by Pa Rock
Late last week a freshman showed up stoned at Catalina High School in Tucson. When school officials noticed the young man's incoherent behavior, they searched his backpack and found a substance that resembled marijuana. In accordance with the school's policy, the police were called.
So far, so good. But when the police arrived, things began to get dicey. The police called the boy's parents who, concerned about the welfare of their son, rushed to the school as most good parents would. Then, for reasons known only to them (but racial profiling leaps to mind), the police asked to see the parents' driver's licenses, whereupon they learned that the family had been residing illegally in the United States for the past six years. The police promptly notified the Border Patrol, and the father was deported the following day. This left the mother, the student, and his younger brother little choice but to follow along.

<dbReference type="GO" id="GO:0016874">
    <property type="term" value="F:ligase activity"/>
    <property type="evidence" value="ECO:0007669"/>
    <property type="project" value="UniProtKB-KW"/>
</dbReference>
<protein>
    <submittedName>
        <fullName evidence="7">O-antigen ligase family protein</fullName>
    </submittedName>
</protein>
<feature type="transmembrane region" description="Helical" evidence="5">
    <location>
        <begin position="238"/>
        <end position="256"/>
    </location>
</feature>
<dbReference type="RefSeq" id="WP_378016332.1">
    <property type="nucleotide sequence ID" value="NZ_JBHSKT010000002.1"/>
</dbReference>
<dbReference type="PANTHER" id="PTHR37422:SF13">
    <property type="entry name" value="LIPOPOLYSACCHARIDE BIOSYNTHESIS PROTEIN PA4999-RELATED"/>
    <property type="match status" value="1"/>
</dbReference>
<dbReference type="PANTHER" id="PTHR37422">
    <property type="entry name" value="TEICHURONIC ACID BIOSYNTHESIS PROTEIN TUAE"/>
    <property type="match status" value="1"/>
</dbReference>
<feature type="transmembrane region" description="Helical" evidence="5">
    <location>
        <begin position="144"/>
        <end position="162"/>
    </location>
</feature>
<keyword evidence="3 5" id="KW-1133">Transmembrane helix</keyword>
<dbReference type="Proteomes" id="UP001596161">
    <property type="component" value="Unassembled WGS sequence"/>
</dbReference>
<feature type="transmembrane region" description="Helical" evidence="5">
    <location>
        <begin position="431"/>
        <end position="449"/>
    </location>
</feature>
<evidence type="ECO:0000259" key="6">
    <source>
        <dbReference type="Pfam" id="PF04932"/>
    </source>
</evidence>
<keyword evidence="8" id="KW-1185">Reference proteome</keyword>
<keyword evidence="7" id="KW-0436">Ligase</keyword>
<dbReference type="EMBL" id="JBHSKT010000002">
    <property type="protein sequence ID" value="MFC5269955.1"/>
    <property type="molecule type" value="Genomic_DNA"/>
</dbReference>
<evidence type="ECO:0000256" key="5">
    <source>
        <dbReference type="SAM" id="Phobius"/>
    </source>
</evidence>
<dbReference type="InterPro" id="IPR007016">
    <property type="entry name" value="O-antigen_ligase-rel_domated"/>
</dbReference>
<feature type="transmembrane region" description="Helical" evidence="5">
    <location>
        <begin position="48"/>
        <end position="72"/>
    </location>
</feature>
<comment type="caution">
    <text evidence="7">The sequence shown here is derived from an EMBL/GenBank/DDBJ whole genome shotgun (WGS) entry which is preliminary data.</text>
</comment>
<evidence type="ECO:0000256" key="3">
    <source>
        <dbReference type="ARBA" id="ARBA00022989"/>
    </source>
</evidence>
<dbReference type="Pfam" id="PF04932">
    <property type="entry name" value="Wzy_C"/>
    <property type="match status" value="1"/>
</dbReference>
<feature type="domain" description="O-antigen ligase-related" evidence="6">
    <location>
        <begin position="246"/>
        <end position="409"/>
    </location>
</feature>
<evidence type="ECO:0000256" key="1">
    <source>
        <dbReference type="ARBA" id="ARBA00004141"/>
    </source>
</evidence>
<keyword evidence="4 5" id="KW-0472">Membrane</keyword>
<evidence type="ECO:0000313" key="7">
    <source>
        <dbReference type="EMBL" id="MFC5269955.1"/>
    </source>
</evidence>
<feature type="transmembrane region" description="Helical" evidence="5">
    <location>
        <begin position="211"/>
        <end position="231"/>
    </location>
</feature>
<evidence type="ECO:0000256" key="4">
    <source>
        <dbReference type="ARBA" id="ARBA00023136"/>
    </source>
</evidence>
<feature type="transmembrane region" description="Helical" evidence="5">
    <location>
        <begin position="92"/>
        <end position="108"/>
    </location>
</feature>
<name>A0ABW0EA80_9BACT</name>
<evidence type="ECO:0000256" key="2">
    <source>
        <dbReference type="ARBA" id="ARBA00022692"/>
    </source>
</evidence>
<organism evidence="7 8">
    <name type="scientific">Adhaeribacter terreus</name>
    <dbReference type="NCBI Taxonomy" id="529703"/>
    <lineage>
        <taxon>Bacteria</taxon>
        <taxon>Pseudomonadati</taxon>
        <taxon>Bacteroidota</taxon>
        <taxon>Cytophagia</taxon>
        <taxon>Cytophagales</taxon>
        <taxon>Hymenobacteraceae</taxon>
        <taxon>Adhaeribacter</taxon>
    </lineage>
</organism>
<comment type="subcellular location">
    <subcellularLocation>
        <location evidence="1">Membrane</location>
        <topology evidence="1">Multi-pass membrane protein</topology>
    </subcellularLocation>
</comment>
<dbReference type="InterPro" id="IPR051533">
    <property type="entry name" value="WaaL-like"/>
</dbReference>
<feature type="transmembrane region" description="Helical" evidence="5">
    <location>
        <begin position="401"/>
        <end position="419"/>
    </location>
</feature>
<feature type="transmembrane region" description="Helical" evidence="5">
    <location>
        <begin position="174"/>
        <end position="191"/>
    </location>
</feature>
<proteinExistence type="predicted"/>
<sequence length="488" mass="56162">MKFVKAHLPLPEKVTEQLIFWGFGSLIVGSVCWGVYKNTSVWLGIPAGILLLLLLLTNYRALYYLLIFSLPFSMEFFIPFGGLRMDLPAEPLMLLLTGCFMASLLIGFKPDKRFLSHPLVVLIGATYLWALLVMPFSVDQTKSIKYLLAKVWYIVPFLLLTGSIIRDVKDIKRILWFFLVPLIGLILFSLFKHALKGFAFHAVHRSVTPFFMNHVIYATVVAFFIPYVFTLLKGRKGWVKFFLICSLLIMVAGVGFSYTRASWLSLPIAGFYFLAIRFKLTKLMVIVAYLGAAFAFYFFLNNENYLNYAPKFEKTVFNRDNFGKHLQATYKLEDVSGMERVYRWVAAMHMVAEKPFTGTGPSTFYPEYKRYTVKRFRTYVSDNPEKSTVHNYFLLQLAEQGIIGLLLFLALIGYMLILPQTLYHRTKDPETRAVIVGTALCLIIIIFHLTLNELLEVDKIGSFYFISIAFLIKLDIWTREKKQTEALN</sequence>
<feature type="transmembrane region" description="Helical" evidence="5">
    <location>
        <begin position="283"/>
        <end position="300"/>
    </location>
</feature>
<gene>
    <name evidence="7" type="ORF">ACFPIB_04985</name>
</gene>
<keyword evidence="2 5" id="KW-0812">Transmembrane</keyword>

The following morning one hundred students from Catalina High got together and marched five miles to downtown Tucson in a peaceful protest of the treatment received by their classmate and his family. Their action bore results later that day when Tucson Police announced a new policy stating that they would no longer call the Border Patrol to schools or churches.
Kudos to the kids for marching those five hot miles, and kudos to the Tucson Police for respecting the big voice of those young people. Schools and churches are sanctuaries, places of support and comfort for the whole spectrum of society. When those sanctuaries are violated, a basic trust is broken and we are all diminished.
"The most efficient way to solve the immigration issue would be to build a wall around Lou Dobbs." --Pa Rock